Sergio Marchionne rethinks FCA’s Alfa Romeo strategy as China’s new car sales cool.
When announced, it was immediately recognized as a tremendously ambitious plan for the Alfa Romeo brand when Fiat Chrysler boss Sergio Marchionne stated last year that global sales for the Italian marque were projected to reach 400,000 units worldwide in 2018. Representing nearly a six-fold sales increase over 2014, that figure was based on a $5.5 billion product investment, yielding as many as eight new models.
Much has changed since Marchionne made his eyebrow-raising prediction. The most significant change has to do with China, a market that has cooled and one FCA had expected would represent a significant part of Alfa’s growth. With China no longer the dependable market for new products it once was, the automaker will concentrate on strengthening the brand’s appeal in two other key markets — the United States and in Europe reports the Detroit Free Press.
New Products for Alfa Romeo
Nevertheless, Alfa Romeo will still get its new products. For instance, the Giulia sedan introduced in Italy last summer should reach our shores sometime next year. Specifically, it is an entry-level model with a high-performance variant, designed to take on the BMW 3 Series and the M3.
Additional products expected include a midsize coupe, at least two sports car, a large sedan, and a pair of utility vehicles. As a result, the release of those models over a three- to four-year period will now take five or six years to complete. Although the sequence of product rollouts and the timetable for those releases will be adjusted, we don’t yet know how it will unfold. An announcement will wait until January, according to Automotive News.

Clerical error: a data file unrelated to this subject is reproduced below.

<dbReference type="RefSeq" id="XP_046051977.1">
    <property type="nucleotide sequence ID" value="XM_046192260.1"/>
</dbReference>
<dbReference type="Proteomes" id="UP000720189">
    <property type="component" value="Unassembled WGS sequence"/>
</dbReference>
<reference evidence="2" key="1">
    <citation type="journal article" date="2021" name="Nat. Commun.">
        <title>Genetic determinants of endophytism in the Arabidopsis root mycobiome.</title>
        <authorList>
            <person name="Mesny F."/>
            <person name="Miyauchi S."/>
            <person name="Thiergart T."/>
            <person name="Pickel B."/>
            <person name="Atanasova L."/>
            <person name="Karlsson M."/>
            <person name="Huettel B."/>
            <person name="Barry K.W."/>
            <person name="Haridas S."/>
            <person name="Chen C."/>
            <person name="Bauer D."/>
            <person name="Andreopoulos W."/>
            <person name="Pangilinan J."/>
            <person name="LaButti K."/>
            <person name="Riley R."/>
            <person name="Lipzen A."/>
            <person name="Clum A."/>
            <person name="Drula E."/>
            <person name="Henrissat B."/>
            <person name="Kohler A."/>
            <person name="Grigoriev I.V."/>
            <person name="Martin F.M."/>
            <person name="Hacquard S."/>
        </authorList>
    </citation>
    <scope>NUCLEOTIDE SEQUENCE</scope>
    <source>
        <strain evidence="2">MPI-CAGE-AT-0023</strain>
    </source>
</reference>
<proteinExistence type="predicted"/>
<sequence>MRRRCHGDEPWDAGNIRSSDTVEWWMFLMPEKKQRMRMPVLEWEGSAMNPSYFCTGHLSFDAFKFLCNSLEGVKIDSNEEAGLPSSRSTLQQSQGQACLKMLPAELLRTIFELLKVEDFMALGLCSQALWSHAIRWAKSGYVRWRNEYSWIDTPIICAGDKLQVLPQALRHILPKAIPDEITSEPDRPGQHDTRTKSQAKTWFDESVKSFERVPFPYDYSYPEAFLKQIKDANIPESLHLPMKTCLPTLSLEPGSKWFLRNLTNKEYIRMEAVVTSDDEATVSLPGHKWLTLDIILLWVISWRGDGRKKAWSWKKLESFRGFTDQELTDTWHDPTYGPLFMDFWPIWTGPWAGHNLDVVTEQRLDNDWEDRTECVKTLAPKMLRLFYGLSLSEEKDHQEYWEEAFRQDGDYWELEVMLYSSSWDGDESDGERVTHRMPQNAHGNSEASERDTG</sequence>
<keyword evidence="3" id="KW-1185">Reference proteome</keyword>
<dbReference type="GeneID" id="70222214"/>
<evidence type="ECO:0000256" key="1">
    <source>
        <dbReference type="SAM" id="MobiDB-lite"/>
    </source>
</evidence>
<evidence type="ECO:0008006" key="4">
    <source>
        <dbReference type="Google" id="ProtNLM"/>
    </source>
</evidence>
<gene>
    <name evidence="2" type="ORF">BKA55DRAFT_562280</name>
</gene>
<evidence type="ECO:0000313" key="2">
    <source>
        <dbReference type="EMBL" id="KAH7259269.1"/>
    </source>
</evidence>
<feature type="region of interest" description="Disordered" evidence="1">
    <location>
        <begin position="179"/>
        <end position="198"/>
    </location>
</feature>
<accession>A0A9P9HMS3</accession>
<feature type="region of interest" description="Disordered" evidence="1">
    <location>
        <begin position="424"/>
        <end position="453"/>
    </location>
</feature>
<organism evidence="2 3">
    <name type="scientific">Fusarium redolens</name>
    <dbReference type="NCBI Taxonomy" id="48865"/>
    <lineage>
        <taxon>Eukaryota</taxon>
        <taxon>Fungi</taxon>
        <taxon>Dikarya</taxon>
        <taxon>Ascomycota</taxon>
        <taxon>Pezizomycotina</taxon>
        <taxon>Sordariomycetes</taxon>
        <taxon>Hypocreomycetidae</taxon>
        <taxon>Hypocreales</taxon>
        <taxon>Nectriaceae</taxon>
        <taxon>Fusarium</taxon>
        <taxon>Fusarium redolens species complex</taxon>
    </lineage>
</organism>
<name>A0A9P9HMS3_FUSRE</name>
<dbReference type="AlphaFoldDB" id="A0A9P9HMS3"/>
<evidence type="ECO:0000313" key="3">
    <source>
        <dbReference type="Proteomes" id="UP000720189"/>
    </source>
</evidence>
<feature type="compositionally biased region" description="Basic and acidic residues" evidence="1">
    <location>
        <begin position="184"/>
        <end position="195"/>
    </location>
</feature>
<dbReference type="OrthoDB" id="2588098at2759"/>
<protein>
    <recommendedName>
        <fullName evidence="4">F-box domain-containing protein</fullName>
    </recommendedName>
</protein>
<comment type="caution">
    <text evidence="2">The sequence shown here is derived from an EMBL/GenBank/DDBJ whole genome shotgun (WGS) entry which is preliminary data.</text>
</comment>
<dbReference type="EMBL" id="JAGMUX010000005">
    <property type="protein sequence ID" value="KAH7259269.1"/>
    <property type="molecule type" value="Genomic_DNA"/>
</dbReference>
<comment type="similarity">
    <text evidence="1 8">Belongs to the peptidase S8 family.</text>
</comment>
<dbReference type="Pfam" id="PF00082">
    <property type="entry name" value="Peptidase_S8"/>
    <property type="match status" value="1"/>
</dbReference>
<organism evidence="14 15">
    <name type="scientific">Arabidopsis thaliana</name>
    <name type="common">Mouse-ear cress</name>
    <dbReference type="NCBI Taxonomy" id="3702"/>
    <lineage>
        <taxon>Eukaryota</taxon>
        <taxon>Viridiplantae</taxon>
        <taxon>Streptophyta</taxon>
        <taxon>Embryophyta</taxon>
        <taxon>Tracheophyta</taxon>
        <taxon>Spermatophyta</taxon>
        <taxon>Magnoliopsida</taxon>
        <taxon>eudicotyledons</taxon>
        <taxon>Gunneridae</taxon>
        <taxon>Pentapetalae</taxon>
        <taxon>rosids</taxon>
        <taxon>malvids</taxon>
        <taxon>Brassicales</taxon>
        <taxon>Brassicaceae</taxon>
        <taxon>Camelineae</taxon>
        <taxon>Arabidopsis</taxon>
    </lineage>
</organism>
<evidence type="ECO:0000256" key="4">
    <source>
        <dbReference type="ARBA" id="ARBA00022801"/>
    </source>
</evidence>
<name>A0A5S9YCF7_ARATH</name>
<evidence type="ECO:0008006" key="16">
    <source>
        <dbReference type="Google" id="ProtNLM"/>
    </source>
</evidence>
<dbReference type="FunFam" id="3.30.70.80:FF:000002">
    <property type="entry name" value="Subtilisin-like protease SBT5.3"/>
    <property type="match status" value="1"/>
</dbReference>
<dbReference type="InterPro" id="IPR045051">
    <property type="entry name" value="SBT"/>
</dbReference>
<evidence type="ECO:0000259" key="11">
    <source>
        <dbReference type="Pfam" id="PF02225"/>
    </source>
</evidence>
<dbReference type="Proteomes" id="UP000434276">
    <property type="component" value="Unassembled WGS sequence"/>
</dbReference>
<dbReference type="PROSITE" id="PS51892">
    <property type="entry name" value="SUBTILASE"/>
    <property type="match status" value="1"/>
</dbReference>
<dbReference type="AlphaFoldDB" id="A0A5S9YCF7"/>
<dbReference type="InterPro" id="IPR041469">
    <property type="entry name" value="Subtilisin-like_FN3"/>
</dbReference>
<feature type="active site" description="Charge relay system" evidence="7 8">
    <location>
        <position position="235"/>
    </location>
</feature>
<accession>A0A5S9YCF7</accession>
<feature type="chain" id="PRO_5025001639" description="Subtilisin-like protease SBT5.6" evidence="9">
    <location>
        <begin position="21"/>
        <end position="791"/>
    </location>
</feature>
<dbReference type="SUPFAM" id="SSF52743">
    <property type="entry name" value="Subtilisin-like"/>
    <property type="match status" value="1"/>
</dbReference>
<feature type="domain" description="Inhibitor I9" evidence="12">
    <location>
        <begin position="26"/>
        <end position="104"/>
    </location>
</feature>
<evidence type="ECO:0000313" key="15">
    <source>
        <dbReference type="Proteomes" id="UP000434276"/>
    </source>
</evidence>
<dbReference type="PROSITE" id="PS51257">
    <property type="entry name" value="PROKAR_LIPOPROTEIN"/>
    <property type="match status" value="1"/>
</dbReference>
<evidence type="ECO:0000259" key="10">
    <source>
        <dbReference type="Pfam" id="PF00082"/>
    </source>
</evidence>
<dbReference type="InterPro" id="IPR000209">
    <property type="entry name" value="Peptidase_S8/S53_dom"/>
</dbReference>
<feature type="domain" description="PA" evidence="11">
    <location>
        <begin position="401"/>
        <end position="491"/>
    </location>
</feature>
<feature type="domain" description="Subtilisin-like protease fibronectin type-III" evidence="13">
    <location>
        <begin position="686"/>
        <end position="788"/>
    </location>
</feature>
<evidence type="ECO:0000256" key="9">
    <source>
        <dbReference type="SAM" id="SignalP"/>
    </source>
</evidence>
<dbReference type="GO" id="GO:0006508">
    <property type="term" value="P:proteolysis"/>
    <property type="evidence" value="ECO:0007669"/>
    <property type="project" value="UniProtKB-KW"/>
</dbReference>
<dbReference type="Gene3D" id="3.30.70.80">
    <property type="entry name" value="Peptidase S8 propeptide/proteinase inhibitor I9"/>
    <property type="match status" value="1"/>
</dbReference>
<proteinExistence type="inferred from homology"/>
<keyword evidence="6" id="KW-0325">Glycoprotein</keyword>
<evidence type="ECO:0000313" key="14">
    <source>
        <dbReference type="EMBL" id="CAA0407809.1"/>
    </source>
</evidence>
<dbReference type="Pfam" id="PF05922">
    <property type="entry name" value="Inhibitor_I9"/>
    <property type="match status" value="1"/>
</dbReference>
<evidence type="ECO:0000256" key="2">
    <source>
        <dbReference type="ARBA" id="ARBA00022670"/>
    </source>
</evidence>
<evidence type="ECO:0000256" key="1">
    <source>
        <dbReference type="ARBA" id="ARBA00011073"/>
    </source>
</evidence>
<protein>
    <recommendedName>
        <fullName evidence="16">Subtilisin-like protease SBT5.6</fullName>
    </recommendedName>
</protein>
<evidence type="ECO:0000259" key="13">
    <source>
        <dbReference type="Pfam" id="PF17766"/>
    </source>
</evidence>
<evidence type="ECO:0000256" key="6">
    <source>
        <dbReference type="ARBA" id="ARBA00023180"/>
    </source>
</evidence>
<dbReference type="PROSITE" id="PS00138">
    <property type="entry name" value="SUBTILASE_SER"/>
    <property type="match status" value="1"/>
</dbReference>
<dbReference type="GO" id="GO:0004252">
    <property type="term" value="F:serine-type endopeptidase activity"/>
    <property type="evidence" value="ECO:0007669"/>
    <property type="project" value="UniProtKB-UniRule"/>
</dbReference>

China Slowdown and a Market Peak
Certainly, the change in schedule is a disappointment for Marchionne and a bit of an embarrassment. At the same time, those plans followed earlier projections that were equally ambitious, but were established when key consumer markets were red hot. With China’s ascendancy slowing down and as the US market approaches its peak, an honest review of the Alfa Romeo itinerary is warranted.
The Alfa reworking comes as FCA must also manage expectations for its other brands. For example, the Fiat brand hasn’t met sales forecasts, although the 500X crossover has shown promise. Fiat’s gradual product expansion comes as consumers switch to crossovers, essentially leaving the 500 and 500L behind.
Jeep Tops 1 Million Sales Worldwide
The brightest mark in the FCA brand portfolio is Jeep. The 4×4 brand topped one million global sales last year as the automaker continues to bring Jeep goodness to more markets. Notably, October 2015 US sales for FCA rose 15 percent on the strength of a 33 percent increase for Jeep. Indeed, top to bottom every Jeep model is contributing; the all-new Renegade is now outselling the Compass.
As FCA adjusts its Alfa Romeo plans, it may once again look at the time schedule for its other brands. This past June, Reuters reported that FCA was delaying the release of “…at least a dozen current or new vehicles in North America.” Those models include the high volume Ram 1500 and the Jeep Wrangler as well as new models such as the Jeep Grand Wagoneer.
Most of the delays can be measured by the number of months, although a few models are scheduled to arrive a full year later than originally planned. However, pulling forward with the production schedule means leaning on suppliers to step up their game. Such pressure could backfire for a family of brands that are already at or near the bottom for quality.